Thanks are due to the Brigham Young University Department of Physics and Astronomy for continuing support of the research done at the West Mountain Observatory. Funding for the summer REU students was provided by NSF Grant #2051129.
Detecting Exoplanets with the SETI Institute & Unistellar’s Citizen Science Network
L. A. Sgro1,2, T. M. Esposito1,2,3, F. Marchis1,2, D. O. Peluso1, A. Graykowski1, R. A. Lambert1, Ian Weaver1
1SETI Institute, Carl Sagan Center
3Astronomy Department, University of California
The Unistellar Citizen Science Network, a collaboration of professional and citizen observers around the world, is shaping the way amateur astronomers interact with science. Conversely, it is changing the way astronomical science is performed, particularly in the realm of exoplanet transits.
The network consists of citizen scientists who operate mobile and easy-to-use 4.5-in imaging telescopes, called Enhanced Vision Telescopes or eVscopes, produced by Unistellar. In 2019, the SETI Institute and Unistellar solidified a partnership to develop the network’s scientific applications, such as the Exoplanet Transits program. With this NASA-funded program, observers can investigate known planets and gas-giant candidates discovered by the Transiting Exoplanet Survey Satellite (TESS). For these candidates, only one or two transits have been observed by TESS, and additional follow-up is required to confirm the planet and determine a period. However, single- or duo-transit candidates and long-duration (> ~10 hours) transits pose challenges: 1) without multiple transits, the period is not well-constrained, necessitating searches over multiple nights, and 2) long-duration transits require observations from multiple locations due to the rising sun. This is where the Unistellar network has already been invaluable with its global spread of participants.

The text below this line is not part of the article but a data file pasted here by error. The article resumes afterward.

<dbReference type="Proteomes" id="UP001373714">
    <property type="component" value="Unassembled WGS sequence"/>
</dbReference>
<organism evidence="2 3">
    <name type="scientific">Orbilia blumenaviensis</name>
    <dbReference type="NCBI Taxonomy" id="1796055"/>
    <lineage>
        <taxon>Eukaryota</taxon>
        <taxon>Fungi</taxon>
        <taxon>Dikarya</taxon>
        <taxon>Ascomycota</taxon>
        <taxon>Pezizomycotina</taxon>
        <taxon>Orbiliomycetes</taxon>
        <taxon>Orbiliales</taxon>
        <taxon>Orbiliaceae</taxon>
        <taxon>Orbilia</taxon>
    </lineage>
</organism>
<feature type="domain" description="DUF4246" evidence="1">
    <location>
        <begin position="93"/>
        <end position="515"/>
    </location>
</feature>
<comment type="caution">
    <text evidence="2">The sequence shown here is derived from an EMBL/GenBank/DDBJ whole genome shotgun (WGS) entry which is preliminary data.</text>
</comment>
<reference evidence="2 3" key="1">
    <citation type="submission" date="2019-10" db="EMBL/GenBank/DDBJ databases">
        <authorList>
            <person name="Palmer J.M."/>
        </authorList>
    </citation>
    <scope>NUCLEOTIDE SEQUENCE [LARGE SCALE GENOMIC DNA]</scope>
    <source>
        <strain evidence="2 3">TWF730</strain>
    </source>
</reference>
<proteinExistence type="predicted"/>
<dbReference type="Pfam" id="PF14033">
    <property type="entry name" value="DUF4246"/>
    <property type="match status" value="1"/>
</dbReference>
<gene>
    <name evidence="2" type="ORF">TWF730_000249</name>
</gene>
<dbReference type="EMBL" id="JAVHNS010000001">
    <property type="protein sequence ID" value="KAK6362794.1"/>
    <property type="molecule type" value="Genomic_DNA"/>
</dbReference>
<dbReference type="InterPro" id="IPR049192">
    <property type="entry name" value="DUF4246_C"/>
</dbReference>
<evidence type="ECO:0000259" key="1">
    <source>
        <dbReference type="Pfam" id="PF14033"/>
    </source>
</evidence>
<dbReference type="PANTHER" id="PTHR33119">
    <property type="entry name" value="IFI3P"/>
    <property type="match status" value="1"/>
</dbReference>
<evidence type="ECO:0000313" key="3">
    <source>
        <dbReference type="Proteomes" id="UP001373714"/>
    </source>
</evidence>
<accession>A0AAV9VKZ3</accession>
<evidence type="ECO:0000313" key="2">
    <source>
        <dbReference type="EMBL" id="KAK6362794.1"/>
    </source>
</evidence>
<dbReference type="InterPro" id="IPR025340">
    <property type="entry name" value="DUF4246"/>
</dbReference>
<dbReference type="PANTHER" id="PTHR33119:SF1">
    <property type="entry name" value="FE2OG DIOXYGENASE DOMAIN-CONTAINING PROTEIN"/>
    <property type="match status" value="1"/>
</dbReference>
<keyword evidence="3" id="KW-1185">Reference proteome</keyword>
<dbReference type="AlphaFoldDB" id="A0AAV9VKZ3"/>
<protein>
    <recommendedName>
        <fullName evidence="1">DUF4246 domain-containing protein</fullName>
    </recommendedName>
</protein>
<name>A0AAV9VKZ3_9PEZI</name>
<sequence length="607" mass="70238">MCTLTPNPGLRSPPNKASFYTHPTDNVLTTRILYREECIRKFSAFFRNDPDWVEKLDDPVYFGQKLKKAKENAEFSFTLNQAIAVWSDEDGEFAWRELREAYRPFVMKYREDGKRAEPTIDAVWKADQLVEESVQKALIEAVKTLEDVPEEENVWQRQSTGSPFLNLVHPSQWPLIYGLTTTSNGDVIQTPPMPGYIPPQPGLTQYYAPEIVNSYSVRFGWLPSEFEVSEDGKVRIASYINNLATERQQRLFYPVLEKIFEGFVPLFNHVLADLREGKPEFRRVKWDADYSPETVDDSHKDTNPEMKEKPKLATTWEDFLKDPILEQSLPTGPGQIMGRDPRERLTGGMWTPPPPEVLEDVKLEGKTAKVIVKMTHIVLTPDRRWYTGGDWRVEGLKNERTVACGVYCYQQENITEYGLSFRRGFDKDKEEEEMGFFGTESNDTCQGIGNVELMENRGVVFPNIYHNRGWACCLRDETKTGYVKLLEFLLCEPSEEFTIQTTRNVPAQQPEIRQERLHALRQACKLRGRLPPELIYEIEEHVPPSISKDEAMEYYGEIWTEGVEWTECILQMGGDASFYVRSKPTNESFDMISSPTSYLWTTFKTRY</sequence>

In 2021, 31 citizen astronomers observed a 16-hour transit by Kepler-167e and results were published in the Astrophysical Journal Letters in 2022, detailing how their observations confirmed a period of 1071 days1. This campaign set a record for the longest period exoplanet to have its transit detected from the ground, and all observers received co-author status for their observations. Several other transit hunts over the course of multiple nights have been successful in confirming TESS planet candidates and determining their periods. Most recently, observers who include high school participants in the educational Chabot Space & Science Center “Galaxy Explorers” program, aimed to observe a transit of TIC 13927066b2. We will discuss these results and their methodology, the educational merits of our program, and the greater impact of citizen science.